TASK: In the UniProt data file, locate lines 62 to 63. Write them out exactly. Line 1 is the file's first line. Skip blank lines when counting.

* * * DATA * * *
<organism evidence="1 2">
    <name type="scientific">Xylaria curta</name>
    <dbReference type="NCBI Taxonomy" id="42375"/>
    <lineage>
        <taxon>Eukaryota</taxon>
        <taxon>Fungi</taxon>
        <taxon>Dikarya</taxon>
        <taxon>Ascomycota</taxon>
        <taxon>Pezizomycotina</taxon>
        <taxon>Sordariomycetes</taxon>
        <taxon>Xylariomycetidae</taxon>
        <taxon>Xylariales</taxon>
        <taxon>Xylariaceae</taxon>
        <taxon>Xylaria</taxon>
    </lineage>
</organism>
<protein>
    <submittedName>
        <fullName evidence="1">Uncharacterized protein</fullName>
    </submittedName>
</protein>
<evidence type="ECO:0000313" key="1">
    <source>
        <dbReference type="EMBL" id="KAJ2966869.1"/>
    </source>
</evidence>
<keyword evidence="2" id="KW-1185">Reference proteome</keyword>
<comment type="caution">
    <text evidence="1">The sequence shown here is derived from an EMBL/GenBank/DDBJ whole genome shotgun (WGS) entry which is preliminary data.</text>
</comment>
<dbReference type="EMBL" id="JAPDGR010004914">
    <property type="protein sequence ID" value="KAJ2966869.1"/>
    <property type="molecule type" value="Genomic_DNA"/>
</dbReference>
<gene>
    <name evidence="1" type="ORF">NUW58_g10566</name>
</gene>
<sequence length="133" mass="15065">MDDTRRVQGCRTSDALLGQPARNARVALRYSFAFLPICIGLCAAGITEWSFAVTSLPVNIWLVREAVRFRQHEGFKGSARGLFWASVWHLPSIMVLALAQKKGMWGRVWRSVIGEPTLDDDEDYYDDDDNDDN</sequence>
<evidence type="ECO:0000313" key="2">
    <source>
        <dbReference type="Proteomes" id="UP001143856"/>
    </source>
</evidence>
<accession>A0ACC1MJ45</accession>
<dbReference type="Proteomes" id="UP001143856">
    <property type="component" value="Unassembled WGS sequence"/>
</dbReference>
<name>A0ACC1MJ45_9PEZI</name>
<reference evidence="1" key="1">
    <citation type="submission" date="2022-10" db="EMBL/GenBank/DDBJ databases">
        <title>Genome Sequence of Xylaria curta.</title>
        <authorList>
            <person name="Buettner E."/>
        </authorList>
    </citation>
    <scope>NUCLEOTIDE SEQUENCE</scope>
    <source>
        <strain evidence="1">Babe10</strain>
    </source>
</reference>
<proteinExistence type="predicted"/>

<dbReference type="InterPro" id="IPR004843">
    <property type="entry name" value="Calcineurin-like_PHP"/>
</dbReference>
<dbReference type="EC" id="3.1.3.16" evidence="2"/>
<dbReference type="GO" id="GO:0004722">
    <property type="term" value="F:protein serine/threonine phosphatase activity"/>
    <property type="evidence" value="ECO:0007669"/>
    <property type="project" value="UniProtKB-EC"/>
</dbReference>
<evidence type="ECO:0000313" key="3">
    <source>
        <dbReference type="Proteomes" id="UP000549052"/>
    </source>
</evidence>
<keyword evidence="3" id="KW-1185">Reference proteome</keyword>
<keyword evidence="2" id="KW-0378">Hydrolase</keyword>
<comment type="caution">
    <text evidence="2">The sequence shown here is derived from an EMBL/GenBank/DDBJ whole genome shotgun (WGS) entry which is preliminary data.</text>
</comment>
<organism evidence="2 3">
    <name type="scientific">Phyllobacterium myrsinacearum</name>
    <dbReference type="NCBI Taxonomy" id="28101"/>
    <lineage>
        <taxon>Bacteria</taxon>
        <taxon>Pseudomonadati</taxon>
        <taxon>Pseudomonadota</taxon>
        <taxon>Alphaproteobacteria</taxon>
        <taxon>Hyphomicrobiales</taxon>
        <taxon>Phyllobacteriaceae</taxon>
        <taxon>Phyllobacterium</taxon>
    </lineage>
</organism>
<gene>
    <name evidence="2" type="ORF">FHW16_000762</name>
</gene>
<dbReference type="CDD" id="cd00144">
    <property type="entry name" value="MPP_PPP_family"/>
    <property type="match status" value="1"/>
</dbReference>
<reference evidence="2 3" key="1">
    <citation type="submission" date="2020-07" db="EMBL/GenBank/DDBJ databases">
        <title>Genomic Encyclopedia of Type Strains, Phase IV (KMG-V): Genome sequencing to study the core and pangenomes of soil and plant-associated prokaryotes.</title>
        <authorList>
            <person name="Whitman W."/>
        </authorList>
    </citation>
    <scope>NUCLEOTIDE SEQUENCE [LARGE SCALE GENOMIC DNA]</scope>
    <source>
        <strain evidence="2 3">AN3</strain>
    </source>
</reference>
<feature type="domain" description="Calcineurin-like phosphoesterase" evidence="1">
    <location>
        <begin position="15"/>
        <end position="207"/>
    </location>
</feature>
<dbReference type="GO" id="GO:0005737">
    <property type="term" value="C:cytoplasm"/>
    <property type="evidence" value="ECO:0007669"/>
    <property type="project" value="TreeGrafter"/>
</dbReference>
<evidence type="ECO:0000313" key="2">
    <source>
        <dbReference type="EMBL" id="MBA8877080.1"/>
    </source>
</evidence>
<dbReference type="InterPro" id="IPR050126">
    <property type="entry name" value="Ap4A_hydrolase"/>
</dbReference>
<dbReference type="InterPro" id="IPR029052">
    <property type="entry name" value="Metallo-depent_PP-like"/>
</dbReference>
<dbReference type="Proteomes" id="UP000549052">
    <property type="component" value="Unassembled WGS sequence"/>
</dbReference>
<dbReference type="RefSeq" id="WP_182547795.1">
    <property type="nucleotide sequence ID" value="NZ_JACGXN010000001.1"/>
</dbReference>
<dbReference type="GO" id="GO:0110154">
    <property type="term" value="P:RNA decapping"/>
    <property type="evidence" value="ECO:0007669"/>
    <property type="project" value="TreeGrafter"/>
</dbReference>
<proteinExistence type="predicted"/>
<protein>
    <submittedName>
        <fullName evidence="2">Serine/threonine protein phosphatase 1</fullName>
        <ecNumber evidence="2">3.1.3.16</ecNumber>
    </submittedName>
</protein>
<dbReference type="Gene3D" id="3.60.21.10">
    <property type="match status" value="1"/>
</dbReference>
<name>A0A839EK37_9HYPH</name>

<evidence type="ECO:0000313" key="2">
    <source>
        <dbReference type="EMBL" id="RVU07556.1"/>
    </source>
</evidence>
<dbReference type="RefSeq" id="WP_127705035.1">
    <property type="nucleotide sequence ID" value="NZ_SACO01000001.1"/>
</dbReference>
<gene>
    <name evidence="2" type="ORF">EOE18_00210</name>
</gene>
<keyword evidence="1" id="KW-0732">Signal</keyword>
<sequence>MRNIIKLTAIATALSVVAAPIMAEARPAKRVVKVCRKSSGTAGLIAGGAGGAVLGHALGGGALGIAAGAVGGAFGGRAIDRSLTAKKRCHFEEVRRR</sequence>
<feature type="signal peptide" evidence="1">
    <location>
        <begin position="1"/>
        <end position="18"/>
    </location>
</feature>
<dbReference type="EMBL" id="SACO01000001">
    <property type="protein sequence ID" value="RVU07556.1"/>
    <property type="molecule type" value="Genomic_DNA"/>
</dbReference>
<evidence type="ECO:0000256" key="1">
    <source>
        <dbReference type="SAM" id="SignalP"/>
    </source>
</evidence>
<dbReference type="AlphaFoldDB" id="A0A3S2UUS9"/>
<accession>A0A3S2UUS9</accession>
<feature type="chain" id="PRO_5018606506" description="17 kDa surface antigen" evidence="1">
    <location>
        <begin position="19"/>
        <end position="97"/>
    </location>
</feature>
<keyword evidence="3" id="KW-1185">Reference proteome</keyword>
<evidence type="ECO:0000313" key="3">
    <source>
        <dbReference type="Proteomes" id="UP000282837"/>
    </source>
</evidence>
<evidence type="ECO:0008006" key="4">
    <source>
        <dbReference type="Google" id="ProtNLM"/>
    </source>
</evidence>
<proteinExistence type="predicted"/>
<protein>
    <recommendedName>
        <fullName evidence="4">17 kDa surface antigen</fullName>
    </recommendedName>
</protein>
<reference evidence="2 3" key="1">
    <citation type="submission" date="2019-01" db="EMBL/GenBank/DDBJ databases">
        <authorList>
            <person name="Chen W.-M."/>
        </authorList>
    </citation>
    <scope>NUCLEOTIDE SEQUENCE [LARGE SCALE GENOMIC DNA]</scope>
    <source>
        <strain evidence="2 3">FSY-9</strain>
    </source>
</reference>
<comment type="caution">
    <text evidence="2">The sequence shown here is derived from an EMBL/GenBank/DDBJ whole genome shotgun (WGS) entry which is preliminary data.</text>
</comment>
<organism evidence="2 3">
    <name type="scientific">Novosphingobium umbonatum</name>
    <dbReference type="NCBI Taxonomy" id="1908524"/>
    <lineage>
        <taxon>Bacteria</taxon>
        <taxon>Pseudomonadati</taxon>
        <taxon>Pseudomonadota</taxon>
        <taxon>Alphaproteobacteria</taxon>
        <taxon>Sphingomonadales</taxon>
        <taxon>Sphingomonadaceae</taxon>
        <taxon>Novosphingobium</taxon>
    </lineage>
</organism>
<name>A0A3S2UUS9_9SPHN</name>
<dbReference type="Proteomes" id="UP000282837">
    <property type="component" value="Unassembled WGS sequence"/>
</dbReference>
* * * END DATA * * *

<dbReference type="InterPro" id="IPR004843">
    <property type="entry name" value="Calcineurin-like_PHP"/>